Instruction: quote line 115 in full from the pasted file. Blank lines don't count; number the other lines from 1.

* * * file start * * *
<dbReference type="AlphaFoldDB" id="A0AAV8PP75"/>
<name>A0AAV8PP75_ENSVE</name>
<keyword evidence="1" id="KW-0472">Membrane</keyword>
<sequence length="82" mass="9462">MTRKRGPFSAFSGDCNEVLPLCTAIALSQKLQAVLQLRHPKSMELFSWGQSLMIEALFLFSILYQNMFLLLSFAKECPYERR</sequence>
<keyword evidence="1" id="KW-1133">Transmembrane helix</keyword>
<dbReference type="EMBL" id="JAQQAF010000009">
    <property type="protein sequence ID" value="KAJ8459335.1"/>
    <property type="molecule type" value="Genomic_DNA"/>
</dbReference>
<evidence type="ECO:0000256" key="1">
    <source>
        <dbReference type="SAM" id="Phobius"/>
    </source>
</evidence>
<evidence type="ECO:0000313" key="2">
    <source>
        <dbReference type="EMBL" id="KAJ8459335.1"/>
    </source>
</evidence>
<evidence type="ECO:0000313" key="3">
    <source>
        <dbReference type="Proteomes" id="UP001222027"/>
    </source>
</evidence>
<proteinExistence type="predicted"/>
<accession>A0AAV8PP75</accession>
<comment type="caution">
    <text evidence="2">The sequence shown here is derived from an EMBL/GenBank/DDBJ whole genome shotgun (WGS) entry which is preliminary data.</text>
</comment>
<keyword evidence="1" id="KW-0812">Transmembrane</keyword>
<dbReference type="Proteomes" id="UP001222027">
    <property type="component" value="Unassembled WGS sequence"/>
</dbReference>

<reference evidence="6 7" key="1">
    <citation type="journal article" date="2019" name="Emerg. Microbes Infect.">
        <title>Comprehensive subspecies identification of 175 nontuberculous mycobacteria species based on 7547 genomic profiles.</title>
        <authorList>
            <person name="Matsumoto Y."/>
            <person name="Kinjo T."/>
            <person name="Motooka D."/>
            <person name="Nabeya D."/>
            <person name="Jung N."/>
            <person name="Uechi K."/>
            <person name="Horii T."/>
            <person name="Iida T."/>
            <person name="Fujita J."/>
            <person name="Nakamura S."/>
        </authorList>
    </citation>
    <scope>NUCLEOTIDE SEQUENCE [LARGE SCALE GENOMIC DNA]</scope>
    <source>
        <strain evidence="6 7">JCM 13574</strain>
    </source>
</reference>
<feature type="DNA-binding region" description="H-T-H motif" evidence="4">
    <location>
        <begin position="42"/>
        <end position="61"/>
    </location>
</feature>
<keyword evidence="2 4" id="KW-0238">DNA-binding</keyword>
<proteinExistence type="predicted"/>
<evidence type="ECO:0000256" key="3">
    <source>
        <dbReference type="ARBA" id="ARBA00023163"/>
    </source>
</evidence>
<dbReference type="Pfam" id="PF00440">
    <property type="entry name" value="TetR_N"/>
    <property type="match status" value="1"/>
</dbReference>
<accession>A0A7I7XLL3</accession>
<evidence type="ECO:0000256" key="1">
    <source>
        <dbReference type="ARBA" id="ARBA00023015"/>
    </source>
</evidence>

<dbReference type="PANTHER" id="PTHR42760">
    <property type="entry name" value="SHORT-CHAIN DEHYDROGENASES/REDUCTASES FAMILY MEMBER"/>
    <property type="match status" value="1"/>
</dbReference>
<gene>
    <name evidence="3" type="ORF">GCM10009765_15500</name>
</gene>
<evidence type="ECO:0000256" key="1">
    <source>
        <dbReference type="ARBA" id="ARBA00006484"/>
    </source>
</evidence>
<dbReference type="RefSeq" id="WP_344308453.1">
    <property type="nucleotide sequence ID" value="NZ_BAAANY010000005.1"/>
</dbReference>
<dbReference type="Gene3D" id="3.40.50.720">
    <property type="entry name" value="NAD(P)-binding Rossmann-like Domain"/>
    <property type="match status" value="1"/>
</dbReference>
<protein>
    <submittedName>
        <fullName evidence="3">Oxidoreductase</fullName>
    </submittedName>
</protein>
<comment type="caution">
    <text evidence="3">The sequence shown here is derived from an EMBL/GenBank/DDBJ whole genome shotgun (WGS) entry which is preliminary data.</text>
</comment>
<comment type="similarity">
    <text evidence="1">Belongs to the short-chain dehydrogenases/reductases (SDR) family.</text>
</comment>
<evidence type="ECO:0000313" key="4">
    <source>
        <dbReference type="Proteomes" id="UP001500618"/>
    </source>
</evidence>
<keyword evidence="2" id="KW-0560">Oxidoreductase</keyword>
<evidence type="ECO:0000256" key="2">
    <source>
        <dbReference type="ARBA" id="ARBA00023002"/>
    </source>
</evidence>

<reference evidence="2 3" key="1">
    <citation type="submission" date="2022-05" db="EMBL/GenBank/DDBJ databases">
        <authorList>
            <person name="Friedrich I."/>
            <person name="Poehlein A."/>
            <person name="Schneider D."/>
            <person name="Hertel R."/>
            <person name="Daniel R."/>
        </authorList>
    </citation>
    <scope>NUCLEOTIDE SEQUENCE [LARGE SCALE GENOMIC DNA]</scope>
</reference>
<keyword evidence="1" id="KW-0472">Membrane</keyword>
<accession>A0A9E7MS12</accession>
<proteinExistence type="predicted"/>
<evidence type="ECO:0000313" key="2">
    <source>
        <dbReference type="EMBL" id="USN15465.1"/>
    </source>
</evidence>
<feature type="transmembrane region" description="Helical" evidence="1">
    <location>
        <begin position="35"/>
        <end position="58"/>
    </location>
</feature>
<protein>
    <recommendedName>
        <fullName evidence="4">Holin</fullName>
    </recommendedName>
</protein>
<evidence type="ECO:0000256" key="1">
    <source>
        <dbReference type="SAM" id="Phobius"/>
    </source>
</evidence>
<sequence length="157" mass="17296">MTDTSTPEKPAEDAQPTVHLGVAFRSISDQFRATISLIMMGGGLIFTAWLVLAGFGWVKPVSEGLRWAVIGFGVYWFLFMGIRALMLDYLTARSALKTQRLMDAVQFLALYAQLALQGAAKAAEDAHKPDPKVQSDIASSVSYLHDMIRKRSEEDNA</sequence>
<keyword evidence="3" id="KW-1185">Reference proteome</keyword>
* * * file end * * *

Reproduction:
    <source>